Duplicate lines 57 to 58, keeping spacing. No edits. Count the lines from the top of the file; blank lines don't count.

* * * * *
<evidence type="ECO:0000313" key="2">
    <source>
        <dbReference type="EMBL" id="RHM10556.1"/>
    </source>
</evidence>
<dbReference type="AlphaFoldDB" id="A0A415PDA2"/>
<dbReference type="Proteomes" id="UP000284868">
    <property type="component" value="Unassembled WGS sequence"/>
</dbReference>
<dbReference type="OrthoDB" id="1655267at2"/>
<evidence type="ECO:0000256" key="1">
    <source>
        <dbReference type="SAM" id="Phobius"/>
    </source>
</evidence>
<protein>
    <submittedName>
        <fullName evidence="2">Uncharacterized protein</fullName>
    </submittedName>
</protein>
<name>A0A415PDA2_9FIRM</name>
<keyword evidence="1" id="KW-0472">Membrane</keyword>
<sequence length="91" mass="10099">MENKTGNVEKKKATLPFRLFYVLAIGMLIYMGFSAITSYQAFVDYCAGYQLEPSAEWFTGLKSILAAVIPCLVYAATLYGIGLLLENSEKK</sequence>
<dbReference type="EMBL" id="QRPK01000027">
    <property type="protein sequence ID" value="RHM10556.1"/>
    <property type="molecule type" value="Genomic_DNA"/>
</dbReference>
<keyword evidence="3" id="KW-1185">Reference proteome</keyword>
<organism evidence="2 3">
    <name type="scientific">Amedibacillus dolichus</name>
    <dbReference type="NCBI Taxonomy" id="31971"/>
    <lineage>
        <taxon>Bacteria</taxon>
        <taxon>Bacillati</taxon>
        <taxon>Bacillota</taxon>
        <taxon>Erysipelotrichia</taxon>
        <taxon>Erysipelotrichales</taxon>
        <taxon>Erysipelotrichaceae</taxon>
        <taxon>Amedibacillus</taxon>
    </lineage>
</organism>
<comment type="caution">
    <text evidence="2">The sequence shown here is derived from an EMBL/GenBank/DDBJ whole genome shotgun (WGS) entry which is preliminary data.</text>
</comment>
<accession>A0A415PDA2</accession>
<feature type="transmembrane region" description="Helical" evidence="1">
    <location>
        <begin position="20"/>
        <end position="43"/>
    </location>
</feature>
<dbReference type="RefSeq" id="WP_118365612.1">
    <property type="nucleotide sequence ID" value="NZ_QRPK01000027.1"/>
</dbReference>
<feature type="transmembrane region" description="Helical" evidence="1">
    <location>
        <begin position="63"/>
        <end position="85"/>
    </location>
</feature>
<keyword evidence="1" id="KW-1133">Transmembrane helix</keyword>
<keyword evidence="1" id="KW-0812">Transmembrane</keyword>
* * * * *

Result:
        <begin position="63"/>
        <end position="85"/>